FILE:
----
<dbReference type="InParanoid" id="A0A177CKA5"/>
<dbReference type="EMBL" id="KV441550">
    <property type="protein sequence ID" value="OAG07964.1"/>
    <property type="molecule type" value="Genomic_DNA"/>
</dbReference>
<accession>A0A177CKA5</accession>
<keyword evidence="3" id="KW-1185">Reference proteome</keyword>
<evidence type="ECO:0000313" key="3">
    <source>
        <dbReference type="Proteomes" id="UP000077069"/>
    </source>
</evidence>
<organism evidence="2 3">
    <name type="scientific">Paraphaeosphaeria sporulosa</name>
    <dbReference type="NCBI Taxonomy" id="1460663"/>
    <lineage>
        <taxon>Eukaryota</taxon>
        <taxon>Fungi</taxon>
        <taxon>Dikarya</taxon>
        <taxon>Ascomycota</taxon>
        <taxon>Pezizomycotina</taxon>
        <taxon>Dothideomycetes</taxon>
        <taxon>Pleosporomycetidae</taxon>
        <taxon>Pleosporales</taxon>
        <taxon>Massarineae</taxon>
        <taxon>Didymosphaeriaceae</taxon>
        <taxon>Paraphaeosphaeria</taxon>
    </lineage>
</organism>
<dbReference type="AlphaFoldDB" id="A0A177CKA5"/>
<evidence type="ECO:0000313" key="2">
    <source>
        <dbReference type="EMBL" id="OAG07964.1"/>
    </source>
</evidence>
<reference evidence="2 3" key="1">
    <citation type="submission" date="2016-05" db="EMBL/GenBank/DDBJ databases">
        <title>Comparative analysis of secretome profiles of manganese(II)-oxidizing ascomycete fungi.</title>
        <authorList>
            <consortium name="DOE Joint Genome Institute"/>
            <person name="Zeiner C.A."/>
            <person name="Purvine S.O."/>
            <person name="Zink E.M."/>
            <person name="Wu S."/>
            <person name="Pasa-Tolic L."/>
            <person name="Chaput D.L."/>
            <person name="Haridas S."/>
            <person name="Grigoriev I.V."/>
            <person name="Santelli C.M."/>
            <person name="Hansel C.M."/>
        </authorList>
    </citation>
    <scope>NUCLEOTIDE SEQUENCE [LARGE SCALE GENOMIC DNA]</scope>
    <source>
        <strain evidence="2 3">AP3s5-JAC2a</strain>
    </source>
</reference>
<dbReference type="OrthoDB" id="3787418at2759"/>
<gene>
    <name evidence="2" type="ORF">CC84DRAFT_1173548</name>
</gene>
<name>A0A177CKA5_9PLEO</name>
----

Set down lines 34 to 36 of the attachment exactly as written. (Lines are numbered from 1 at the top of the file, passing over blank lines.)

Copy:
    </source>
</evidence>
<reference evidence="2 3" key="1">